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As we had an early afternoon flight home to England we didn’t have a lot of time today so we decided not to book anything or see anything that would take up too much time or would take a long time to get to and from.
The first thing we did is go to Nyboder which is a row of houses all in the same yellow/orange colour (known as Nyboder yellow). The houses were built in 1631 for the naval officers of the Royal Danish Navy. They are absolutely stunning and kind of chilling at the same time because there aren’t many people about and because they are built so differently from everything surrounding them they seem a little isolated. We heard about this place through watching the Eddie Redmayne film ‘The Danish Girl’ where he visits somebody in one of these house.
We then went back to Tortus and Alex bought a pot and I blew my final Danish Krone on some really nice earrings from Creol – a Danish jewellery shop. We then had a quick drink and bite to eat at Cafe Stella before we headed home.
The first thing we did is head to the Copenhagen Botanical Gardens. I’m not sure if it was the time of year, but to be honest they were quite underwhelming. There weren’t many exotic looking flowers despite the greenhouse and the whole place just didn’t seem very well managed or organised. So that took less time than we anticipated so we moved on to next on the list.
Next we went to The Little Mermaid statue on the Langelinie promenade dedicated to Hans Christan Andersen who wrote the fairytale. This again was underwhelming as we could barely get a picture of the statue due to the mass tourists pouring off the tour buses. But when you have a great companion by your side it doesn’t really matter so we walked on and even started to use our lego selves in some silly pictures.
To be honest in some respects I am quite glad that the first two parts of the day were average because it meant we had more time to do things that otherwise we would not have done.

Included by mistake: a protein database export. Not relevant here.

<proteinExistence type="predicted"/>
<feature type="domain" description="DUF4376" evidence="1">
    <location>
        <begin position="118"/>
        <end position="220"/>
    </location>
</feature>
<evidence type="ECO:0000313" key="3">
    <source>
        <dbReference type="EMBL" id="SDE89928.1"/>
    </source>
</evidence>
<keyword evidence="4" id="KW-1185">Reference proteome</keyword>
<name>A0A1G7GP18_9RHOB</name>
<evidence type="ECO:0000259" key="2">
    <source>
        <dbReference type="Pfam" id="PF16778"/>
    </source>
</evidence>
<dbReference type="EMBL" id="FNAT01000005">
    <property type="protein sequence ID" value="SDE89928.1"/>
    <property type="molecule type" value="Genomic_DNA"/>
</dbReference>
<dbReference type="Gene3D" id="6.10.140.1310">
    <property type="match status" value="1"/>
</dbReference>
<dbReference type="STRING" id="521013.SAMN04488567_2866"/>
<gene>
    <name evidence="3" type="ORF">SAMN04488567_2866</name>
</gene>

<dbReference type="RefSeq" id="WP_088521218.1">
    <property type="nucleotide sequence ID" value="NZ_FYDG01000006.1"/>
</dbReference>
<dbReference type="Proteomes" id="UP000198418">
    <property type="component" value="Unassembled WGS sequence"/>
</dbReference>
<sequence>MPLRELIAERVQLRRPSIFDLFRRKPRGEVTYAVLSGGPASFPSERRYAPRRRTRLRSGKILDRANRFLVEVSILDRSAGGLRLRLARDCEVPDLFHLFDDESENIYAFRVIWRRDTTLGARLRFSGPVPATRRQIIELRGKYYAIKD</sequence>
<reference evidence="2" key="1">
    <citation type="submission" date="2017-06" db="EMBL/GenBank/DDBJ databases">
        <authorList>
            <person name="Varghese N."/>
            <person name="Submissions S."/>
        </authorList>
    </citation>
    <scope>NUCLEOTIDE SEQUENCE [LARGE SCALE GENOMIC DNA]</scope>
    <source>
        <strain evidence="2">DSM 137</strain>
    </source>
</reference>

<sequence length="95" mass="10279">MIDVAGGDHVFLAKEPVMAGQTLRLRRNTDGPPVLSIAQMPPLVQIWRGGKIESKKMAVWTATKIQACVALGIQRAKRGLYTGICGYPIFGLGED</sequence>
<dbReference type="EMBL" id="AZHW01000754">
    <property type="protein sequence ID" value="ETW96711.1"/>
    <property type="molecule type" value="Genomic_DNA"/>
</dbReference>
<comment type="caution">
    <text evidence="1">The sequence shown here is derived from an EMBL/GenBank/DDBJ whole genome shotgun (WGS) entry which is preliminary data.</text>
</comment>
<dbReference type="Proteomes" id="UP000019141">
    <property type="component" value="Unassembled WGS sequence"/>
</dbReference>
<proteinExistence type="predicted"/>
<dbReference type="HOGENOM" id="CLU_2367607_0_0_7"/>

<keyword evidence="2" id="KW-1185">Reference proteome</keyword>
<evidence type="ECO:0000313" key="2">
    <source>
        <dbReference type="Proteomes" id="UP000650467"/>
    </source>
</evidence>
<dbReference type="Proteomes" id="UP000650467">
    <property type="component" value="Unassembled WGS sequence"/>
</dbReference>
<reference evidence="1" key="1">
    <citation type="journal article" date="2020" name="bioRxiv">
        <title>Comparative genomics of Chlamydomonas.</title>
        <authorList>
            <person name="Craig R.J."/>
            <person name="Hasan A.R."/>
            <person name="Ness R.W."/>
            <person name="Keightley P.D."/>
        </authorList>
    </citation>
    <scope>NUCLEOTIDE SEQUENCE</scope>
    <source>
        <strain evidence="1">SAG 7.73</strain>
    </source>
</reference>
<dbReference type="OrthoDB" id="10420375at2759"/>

Rosenborg Castle was not on our original list of things we were going to see in Copenhagen but after a quick look on google maps to see what was nearby we thought we might as well visit the castle. Alex loves castles and I love gardens so this neat and tidy castle with immaculate grounds certainly cheered us up. We sat under a rose archway for a while and just took the place in. There were a few people who had just come, popped their bikes down and started a picnic on the lawns.
We then went to The Round Tower (Rundetaarn) which is a 17th Century observatory – the oldest in Europe. It was built in honour of Denmark’s astronomical findings at the time. Every city seems to have one focal building for great views, the Shard in London, The Eiffel Tower or Montparnasse Tower in Paris, Castel Saint Angelo in Rome, and this is Copenhagen’s. We loved walking round and around and around right to the top. The pictures don’t do the views justice because it was quite a cloudy day, but they were really good. Its loving to see the colour scheme of Copenhagen – the green spires and the orange rooftops.
We then finished our day with dinner at Zalt in our favourite part of the city with all the design shops and cobbled streets. We had a wonderful meal here to top of an exciting day full of unexpected things we last minute decided to do.
We had the most beautiful evening in Nyhavn. In the day we had checked out the area and seen that there were many restaurants on the harbour so we decided once the day was up to go back to our accommodation, freshen up and head back out to Nyhavn. The sun was out, musicians were playing and the colourful buildings were reflecting off the water to make it a truly magical night.
I’m not going to lie it was quite difficult to find somewhere to eat. The main problem was that I don’t eat red meat and I don’t like fish so I am limited to vegetarian or poultry dishes. This is not usually a problem for me but considering we were on the harbour all the restaurants were trying to hero the local fish and most of the menus were ALL fish with no other options. We did manage to find Nyhavn C which advertised vegetarian options so I had a veggie burger. I felt a little bad because Alex just loves fish as there were some really great looking fish restaurants along the street, but at least he got plenty of fish the rest of the trip (practically every meal)!! If you like fish it’s a great place to go, but if not just be prepared.
We had a nice romantic wander around Nyhavn before head back to the hostel by metro watching the sunset.